Ford Everest Problems
No car is perfect, but we've gathered everything relating to the Ford Everest reliability here to help you decide if it's a smart buy.
RECALL: More than 20,000 Ford Ranger utes and Everest SUVs have potential transmission problem
Ford Australia has recalled 20,968 examples of the Ranger mid-size ute and Everest large SUV over a potential issue with their transmissionsRead More
What SUV should I buy?
The answer all depends on what you call off-road driving, Javed. The Ford Everest, being based on the Ranger, is a very competent off-roader. In fact, it’ll handle anything most owners would ever throw at it, while the Endura is more of a replacement for the Ford Territory. Meaning it has abilities better matched to a trip to the snow, not a true log-jumping, river-fording off-road journey.
The Sante Fe is more of the same (as the Endura) that is; a car that can cope with gravel roads and slippery surfaces, but not the rough and tumble of the Aussie bush. So it really comes down to how far off road you need to go. And if the answer is a long way, even if it’s just occasionally, then the Everest is your best choice.
Ford Everest 2017: fuel line clips and battery dramas?
We haven't had any feedback on the issues you mention, but have had complaints of poor build quality. Your problems would seem to be because of build quality issues.
Ford, Mazda lead latest safety recalls
The Australian Competition and Consumer Commission (ACCC) has published its latest round of safety recalls, with models from Ford, Mazda, BMW, Kia, Audi, Jeep, Alfa Romeo and Lamborghini affected.Read More
What can I do to stop Ford replacing the engine in my Everest under warranty?
It would appear that Ford is doing the right thing by replacing the engine under warranty, so you have no complaint there. As for the other issues, on which you haven’t elaborated you should negotiate with Ford’s customer service seeking a deal that satisfies your concerns.
Subaru, Mercedes-Benz, Hyundai, Ford, Mazda, Toyota models recalled
The Australian Competition and Consumer Commission (ACCC) has announced its latest round of safety recalls, with models from Subaru, Mercedes-Benz, Hyundai, Mazda, Toyota and Ford affected.Read More
Ford Everest 2015: Turbo error
You were right on the limit of the Everest, close to both the towing limit and the GCM limit, so you needed to be mindful of that when towing and you shouldn't be towing in the overdrive ratios. It sounds as thought the transmission was overheating, which suggests the Everest is borderline for cooling when operating at its supposed limits. Anyone planning to tow in a similar loading situation should consult a towing specialist before they go to make sure they're fully prepared for the trip. Maybe the Everest needs extra transmission cooling. To be fair to the Ford dealers they can't diagnose a problem that isn't presenting itself at the time the car is in their workshop. As a consumer your best option if the carmaker isn't being helpful is to go to the consumer affairs department of your state government.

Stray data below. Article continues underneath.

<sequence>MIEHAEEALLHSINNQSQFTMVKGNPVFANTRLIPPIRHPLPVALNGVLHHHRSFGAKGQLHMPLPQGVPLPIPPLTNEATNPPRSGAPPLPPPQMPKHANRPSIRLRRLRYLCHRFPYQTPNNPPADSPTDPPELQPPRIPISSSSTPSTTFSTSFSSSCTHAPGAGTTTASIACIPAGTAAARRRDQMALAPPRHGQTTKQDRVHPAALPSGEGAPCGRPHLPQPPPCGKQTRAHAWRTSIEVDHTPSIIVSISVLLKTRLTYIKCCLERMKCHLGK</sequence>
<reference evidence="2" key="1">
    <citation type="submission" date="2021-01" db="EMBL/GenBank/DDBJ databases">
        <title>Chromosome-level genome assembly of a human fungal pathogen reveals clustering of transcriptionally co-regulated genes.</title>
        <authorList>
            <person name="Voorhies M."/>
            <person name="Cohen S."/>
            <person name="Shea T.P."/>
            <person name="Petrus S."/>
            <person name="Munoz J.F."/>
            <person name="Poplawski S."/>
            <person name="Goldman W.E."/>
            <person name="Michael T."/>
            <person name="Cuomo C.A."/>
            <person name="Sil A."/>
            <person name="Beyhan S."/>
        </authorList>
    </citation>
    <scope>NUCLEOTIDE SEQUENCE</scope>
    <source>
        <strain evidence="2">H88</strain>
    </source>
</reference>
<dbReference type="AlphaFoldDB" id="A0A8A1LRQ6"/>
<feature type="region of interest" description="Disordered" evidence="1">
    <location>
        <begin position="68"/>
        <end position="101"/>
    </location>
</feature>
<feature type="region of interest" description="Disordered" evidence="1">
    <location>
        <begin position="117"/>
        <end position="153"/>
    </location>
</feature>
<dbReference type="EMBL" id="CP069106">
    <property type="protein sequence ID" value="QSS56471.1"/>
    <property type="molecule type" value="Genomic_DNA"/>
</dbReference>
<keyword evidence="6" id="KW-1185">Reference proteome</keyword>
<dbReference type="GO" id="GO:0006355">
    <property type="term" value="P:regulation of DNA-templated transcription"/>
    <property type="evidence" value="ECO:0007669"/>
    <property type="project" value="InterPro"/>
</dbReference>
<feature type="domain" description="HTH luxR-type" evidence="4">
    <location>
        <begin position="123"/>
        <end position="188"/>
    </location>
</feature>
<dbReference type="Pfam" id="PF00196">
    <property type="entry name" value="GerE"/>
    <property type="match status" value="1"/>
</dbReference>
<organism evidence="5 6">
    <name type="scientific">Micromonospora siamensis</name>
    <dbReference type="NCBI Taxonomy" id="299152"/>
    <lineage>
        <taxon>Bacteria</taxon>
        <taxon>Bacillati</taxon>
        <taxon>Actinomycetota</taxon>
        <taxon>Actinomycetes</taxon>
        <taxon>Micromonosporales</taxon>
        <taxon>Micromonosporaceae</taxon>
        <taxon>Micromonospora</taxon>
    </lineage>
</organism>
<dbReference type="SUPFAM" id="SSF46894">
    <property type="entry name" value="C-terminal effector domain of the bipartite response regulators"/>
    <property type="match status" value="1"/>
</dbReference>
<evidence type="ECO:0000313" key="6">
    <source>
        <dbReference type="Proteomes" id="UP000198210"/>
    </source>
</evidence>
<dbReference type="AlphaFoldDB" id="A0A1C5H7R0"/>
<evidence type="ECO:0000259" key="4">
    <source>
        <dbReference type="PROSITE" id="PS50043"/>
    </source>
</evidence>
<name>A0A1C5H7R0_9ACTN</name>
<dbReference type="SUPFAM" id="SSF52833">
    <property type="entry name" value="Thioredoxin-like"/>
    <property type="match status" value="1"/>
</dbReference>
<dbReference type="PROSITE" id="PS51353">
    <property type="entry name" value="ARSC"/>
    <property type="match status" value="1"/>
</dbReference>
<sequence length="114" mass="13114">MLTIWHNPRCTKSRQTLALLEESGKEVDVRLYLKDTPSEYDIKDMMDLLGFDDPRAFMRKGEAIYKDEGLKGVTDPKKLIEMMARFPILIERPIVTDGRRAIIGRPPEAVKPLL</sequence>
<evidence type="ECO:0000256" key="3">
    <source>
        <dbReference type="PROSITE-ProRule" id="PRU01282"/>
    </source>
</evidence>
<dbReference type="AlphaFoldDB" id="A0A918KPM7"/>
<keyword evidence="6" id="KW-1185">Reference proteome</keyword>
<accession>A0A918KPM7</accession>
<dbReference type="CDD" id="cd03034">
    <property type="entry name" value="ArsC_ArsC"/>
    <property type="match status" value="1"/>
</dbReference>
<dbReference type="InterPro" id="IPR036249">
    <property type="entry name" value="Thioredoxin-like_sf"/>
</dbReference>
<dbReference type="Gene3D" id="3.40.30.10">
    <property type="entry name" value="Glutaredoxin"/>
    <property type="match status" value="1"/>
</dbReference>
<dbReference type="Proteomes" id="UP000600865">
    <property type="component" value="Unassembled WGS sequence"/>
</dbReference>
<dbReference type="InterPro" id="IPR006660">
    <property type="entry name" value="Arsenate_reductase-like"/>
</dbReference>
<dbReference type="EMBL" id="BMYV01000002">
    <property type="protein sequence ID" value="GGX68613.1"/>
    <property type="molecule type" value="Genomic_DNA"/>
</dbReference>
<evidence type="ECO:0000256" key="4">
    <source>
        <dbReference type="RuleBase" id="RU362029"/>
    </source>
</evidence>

Best family SUV that can tow?
All of the vehicles are worthy choices, but you need to be careful about the towing ratings of them. The Kia Sorento, which would be my choice, is rated at 2000kg, which is right on your towing requirement. Others, such as the 2WD Everest, are rated to tow much more. Others, like the Mitsubishi Pajero and Toyota Prado, are full-on 4WDs, and would seem beyond your needs.
Ford Everest 2015: Can it be used as an off-roader?
The Everest is categorized as a non-offroad passenger car under Category MA. If it was an off-roader under the ADR system it would be categorized MC. By doing that Ford was able to keep all Everest variants, both two-wheel drive and four-wheel drive, under the same ADR compliance plate approval, whereas MC only allows for 4WD and Ford would have had to have separate compliance for its 2WD and 4WD models.
Ford stands by the off-road capabilities of the Everest, and says the 4WD Everest meets the requirements of the MC category, and that using it off-road won't void the warranty. While Ford is comfortable with the situation and says it has no plan to change the Everest category anyone buying one should be aware of potential issues with insurance if you use one inappropriately, or modify it as you want to do.
The warning is out that anyone wanting to buy a 4WD Everest for off-road use should invest the time and do the homework to make sure you can do what you want with it. At the end of the day it's a case of buyer beware.